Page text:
I had a dog with lymphoma that was extremely aggressive…she was 12 when she was diagnosed, but was an active breed, and it too, started in her mammary glands, and I noticed it very early. She was extremely active/athletic – we decided due to her age, we gave her an amazing life, she was the dog of a lifetime and was just amazing (we rescued her a year old from a pet rescue that was going out of business – whatever wasn’t adopted was going to whatever shelters in the state that had room – they were no kill – the others that they were sending to weren’t all no kill….she was the only dog left….she was with another couple, they decided not to get her and handed my husband the leash. We were discussing it – it was 5 minutes before they were closing the doors for the last time, and she laid down at his feet. I told him it was up to him, but if he wasn’t going to do it, he had to take her in bc I simply couldn’t do it. He said “ok then, tell her bye bc we don’t know what will happen”…he reached for the door, swung it open and yelled “she’s coming with us and no one else!”), anyhow (sorry, lol), we decided not to treat the cancer and make her more sick, put off the inevitable….but to treat her symptoms and keep her comfortable. We started with a round of antibiotics while she was still strong (you never would’ve known anything was going on. I found 2 bilateral small mammary lumps when she was completely stretched on her back and I was rubbing her belly – she was all muscle – not a single ounce of fat – so they were very noticeable to me), as a prophylactic treatment for 2 weeks, then high dose steroids for 2 weeks (which can lower the white blood cell count and make them prone to infection, hence the antibiotics prior), then maintenance steroids to slow the growth. She remain EXTREMELY active through it all. About 2 months later, I guess she kinda hit a rough patch and everything grew…all of her mammary glands became huge to where when she tried to jump on things, to stomach was to tight and stretched, she was in pain and would miss, so she would really eye it, rock back and forth and put a lot of effort if she wasn’t patient enough for us to help her. Our vet put her on Gabapentin and increased the steroids, which slowed everything and helped her pain. Then her lymphnodes completely took off…under her front legs, around her neck…but she still remain active, eating and no change in pain, as if nothing was wrong. We were able to keep her comfortable a total of 5 months until it began wearing on her, then she began having cardiac changes and distancing herself from us for 3 days (both together, I’m a paramedic, I noticed she was staying into congestive heart failure), so we took her to end her pain. The point of all of this, and I’m sorry it took so long to get there….is that I wish that there was as much emphasis on the use of CBD for our terminal pets and the safety and efficacy of it just a year and a half ago as there is now. I was crying the other day talking to my husband about this bc I feel that it, and we could’ve helped her be so much more comfortable…I feel I failed her. In my opinion, with you being in the same situation…I was 1,000% use this on your baby!!! If I had the information back then, i wouldn’t have given it a second thought!!! Best of luck to you!! Sorry this was so long! Prayers for you and your pup!!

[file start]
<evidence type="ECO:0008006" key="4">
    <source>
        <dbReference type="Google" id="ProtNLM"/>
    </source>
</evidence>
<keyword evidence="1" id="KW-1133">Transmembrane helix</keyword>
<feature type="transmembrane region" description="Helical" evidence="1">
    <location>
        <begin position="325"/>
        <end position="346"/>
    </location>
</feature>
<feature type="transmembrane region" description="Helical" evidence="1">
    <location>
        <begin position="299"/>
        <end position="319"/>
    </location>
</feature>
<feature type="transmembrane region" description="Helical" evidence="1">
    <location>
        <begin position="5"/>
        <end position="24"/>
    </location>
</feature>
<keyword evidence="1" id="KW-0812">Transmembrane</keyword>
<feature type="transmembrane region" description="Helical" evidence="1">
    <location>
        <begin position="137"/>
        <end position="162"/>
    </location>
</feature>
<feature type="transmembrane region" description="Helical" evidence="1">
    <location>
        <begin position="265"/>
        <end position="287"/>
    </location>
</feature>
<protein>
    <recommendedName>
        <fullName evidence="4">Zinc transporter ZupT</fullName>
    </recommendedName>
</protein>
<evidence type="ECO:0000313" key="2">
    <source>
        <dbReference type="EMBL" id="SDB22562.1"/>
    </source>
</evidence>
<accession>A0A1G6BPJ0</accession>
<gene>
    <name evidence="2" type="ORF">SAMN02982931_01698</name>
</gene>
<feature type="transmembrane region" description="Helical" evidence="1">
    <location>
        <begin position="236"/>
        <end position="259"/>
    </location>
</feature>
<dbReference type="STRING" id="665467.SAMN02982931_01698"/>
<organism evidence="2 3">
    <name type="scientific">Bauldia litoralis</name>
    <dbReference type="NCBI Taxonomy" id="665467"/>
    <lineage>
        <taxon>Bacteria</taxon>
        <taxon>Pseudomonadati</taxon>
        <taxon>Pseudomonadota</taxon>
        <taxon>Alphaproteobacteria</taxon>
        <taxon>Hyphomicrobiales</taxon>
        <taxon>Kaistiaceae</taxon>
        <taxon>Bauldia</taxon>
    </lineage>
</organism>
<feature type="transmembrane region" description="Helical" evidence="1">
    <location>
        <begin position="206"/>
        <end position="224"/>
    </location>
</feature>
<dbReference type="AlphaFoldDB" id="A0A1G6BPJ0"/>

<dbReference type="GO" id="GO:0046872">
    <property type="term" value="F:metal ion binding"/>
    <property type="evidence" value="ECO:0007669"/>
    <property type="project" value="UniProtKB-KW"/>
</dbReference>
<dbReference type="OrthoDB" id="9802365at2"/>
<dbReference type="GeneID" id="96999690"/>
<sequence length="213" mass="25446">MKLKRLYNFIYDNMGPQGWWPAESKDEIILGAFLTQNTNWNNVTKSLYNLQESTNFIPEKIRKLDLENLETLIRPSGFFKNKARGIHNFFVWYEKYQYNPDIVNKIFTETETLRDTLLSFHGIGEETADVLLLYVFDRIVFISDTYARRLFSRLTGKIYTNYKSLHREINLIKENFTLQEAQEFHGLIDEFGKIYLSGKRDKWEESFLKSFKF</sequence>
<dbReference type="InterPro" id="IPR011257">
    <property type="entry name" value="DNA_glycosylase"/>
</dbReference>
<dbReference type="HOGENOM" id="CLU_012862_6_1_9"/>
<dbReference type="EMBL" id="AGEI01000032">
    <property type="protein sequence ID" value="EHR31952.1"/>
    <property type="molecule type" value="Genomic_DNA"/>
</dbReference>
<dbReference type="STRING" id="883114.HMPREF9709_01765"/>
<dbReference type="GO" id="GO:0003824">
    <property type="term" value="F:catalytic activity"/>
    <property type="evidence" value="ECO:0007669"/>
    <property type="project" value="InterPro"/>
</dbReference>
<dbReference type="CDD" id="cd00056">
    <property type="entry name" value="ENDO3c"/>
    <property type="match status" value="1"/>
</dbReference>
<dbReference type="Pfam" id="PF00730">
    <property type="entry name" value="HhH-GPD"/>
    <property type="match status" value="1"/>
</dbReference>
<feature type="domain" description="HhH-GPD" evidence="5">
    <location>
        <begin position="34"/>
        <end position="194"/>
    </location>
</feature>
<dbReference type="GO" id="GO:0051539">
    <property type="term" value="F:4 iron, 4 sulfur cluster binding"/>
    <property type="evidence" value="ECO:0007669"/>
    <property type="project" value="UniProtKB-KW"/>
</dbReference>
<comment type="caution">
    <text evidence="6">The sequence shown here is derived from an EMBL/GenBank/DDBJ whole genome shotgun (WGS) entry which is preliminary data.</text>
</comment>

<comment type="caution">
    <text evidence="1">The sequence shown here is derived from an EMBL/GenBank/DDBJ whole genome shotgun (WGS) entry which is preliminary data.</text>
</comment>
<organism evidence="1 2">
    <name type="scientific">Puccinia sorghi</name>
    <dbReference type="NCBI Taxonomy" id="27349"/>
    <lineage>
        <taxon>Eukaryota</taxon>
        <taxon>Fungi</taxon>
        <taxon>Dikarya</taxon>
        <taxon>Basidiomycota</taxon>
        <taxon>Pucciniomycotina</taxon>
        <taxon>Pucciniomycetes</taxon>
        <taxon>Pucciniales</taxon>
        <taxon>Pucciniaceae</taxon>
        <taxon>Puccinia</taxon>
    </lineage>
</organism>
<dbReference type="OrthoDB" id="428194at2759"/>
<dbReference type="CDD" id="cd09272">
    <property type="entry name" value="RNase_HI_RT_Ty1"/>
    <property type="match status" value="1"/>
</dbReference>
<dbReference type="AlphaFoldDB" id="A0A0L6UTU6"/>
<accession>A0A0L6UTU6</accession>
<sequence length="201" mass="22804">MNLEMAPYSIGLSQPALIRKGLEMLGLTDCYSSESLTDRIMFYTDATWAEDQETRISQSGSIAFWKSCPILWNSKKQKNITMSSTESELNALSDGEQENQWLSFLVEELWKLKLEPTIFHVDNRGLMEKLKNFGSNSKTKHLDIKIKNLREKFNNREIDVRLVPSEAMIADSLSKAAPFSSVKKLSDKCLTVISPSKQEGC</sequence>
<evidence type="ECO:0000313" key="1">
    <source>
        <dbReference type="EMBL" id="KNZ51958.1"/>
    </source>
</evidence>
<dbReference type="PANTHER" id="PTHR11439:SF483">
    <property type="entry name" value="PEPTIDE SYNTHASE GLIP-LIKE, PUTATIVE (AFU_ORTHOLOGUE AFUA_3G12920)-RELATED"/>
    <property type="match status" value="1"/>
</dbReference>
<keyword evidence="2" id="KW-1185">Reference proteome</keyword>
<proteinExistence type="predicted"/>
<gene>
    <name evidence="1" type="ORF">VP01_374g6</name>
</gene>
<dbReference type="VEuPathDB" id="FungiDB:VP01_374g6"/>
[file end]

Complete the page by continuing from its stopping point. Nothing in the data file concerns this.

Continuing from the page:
Despite the fact that marijuana remains illegal at the federal level, companies like HempMedsPx claim their CBD products are legal in all 50 states. According to a legal opinion written by Medical Marijuana, Inc.’s attorney and submitted to the New Republic, “HempMedsPx’s CBD hemp oil, containing naturally occurring CBD and miniscule amount of THC, is exempted from the definition of marijuana, is not a controlled substance, complies with the Controlled Substances Act, and is legal on the federal level.” The opinion is based in large part on a 2004 court ruling which allowed the importation of hemp food products derived from the mature stalks of cannabis plants.
In the US you cannot be fired for the use of legal products. Check your local laws but I’m pretty sure CBD-only products are legal in all 50 states because they contain no THC or a negligent amount of it. That being said, if you are taking very high doses of CBD it is possible for a very small amount of THC to be detected, but this would be considered a false-positive result.